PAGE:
Manufacturer: Hutschennreuther China – Germany
User: Silsbe's Restaurant
Distributor: B. H. Field Co. – New York
Date of plate: 1925
Notes: It is not known exactly where Silbe's was located and whether it was a restaurant that moved several times over the course of the business or whether there were multiple locations and if those were owned by the same people or had different owners.
At the time that this plate was made in 1925, however, it is thought that Silsbe's was located at 42 Broadway near New York City's financial district. As shown in the photo above, the patent for this design by John E. Phillips was applied for on April 7, 1925.
As described by George S. Chappell in 1925's "The Restaurants of New York," this was probably the same location: "In New Street, back of the Exchange, a number of restaurants are tucked away in the basements of the granite piles which make this thoroughfare one of the great man-made canyons of the world. Silsbe's is an extensive underground establishment and may be visited without subsequent inner qualms."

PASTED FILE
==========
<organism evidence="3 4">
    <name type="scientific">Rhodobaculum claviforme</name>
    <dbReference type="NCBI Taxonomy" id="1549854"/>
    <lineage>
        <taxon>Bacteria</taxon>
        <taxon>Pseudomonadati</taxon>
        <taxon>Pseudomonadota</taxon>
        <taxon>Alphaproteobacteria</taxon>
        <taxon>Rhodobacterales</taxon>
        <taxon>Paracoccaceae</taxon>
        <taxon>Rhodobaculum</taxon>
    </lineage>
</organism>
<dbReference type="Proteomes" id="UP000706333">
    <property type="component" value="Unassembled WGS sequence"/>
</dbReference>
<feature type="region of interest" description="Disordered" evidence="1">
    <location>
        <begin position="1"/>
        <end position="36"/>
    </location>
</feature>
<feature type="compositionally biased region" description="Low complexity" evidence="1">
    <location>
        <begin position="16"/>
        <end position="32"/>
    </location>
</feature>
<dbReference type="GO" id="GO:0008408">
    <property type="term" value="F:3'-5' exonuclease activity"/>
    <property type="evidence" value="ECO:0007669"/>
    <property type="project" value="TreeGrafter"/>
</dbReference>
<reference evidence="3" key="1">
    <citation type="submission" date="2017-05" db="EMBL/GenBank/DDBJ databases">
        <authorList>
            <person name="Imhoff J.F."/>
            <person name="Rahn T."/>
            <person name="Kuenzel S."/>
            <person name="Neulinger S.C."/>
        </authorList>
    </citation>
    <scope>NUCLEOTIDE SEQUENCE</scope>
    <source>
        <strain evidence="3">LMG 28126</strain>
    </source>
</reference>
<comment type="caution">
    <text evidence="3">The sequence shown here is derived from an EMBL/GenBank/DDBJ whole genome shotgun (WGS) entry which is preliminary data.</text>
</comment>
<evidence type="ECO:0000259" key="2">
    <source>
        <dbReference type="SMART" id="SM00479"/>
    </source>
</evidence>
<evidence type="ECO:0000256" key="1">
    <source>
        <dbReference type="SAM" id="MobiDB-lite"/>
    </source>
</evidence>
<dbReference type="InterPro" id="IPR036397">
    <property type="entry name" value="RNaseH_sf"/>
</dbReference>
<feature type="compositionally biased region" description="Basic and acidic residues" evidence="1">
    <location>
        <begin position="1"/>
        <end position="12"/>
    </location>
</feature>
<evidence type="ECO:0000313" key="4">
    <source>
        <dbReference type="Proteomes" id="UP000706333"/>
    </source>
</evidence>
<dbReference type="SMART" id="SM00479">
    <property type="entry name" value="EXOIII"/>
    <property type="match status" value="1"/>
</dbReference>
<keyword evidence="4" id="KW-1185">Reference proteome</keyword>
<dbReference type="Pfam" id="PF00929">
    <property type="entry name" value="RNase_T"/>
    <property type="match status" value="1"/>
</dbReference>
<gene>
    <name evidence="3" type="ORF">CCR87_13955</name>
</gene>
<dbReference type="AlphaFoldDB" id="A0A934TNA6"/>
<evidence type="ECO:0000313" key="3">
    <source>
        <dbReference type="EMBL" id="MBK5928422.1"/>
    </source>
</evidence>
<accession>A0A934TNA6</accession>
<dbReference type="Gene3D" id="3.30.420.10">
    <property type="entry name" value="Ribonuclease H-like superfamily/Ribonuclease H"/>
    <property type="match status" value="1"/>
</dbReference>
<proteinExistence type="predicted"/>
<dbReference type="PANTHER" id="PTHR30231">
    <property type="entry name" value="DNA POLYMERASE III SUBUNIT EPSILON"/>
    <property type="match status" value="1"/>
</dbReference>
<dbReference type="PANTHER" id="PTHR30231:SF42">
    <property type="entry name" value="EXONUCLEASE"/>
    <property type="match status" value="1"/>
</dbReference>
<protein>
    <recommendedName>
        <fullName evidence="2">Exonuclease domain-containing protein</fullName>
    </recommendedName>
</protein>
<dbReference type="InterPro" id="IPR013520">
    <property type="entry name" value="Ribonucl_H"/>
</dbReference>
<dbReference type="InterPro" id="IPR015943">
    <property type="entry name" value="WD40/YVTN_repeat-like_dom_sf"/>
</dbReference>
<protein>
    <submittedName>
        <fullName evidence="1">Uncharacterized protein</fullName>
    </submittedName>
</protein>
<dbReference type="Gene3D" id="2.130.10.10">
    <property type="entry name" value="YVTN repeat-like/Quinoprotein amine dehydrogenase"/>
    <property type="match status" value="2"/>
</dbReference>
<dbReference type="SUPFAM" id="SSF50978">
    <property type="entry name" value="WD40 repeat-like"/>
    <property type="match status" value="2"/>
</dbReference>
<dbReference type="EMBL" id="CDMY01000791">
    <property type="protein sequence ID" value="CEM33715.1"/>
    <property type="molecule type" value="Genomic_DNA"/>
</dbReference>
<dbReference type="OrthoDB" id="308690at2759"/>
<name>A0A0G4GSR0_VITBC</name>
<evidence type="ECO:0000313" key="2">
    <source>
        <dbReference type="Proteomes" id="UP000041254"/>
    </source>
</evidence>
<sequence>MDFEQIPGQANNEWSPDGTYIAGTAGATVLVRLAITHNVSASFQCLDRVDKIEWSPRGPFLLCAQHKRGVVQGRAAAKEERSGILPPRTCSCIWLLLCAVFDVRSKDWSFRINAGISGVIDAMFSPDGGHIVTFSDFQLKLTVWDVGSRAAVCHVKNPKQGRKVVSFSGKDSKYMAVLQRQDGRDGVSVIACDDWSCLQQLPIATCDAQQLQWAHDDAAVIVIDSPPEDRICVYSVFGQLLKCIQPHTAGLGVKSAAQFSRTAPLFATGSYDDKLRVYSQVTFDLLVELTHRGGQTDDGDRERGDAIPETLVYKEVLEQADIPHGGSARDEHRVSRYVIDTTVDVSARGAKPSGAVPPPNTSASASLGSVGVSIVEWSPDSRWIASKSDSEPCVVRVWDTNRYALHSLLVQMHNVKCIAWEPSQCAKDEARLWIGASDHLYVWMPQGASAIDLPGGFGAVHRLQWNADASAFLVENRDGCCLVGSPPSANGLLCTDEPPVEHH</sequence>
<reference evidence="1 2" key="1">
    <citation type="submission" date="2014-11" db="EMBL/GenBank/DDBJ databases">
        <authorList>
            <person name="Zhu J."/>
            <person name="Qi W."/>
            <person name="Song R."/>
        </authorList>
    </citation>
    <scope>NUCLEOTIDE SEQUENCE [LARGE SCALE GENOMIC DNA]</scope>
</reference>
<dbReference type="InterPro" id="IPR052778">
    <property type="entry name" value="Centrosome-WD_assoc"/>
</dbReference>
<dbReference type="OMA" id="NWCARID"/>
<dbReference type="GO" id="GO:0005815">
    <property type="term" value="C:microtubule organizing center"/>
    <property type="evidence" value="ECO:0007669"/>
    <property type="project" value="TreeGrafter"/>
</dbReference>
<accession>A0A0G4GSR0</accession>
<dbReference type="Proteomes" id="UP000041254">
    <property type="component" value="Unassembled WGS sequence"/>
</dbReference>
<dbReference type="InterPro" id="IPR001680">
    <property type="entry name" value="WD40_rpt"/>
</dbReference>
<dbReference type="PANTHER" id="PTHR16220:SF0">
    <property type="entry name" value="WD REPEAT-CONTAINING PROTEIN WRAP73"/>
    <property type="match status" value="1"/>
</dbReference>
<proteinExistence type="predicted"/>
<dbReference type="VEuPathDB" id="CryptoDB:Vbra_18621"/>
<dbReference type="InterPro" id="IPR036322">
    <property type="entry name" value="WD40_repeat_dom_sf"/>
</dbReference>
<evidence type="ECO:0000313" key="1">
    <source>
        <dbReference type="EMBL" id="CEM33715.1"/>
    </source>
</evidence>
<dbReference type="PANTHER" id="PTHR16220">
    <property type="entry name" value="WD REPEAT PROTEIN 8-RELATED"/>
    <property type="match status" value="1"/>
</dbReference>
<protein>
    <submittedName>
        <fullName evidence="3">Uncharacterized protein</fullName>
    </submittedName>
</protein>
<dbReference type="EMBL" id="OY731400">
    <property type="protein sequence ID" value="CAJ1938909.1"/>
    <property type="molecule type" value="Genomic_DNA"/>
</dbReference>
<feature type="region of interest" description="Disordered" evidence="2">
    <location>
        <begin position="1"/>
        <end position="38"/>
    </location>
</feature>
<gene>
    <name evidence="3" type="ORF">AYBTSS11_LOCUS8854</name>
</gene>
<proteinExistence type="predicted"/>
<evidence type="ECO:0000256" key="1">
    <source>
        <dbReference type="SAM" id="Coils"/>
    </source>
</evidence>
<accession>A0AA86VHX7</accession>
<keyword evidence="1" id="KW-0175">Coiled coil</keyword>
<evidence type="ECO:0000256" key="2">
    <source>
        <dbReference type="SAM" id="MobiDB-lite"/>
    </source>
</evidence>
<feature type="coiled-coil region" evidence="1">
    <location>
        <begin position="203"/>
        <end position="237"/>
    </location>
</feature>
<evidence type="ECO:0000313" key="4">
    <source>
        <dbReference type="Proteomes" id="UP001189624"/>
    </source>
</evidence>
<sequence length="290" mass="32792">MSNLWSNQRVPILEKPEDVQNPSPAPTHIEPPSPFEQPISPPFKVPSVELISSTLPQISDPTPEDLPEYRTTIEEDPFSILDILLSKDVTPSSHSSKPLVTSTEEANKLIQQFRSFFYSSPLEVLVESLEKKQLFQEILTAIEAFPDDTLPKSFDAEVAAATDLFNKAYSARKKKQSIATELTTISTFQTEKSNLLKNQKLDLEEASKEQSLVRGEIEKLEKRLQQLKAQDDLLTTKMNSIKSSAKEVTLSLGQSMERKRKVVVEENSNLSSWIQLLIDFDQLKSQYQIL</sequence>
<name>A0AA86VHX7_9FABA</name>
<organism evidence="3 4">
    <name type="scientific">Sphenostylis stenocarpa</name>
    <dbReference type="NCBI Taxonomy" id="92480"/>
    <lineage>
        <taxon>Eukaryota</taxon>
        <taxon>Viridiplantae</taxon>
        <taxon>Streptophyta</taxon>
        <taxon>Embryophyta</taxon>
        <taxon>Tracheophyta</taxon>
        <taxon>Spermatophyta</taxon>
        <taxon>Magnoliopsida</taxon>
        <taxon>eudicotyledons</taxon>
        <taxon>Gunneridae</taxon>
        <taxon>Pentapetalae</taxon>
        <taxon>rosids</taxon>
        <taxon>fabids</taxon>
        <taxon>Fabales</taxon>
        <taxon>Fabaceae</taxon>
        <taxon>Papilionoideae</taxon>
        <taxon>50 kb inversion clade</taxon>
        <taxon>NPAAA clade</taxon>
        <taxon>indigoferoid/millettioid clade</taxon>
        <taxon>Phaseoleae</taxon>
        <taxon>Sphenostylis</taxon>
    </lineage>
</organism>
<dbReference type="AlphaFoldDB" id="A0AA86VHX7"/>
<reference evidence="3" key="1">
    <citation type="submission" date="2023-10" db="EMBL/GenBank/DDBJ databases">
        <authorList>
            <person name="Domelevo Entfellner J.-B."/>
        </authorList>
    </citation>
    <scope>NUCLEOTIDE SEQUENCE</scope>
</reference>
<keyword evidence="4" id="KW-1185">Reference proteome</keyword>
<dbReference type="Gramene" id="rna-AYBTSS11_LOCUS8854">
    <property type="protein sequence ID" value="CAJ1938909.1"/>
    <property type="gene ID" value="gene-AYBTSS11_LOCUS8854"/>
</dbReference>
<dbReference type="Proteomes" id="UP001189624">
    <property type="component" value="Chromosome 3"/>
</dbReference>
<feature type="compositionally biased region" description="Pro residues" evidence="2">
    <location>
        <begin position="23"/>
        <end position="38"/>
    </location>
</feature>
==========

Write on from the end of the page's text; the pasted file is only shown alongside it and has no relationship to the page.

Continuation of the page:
The New York Public Library, however, has a 1900-01 menu from a Silsbe & Son Oyster House and Restaurant that was located at 203-205 Sixth Avenue, indicating that the business was established in 1863.
The pattern on the china is commonly referred to as the "Robin Hood" pattern. Note that there is an old gun in the hunter's hands and not a bow and arrow, which was Robin Hood's weapon of choice.
Ivory body plate with a gold line around the rim and verge. Half of the border contains a broad band of emerald green containing a vine of oak leaves broken by a three leaf clover and four inserts with a lighter green background. Two of the inserts are of a kneeling hunter, the third is of a leaping stag (or deer) and the fourth is of a running hare (or rabbit).
Source: Google Books – The Restaurants of New York
For a related pattern:
Book Cadillac Hotel by C.M. Hutschenreuther, Hohenberg, Bavaria
Photos contributed by Jesse James Schroeder
Drawing of patent application contributed by Larry Paul
Information on location contributed by Bruce Smiley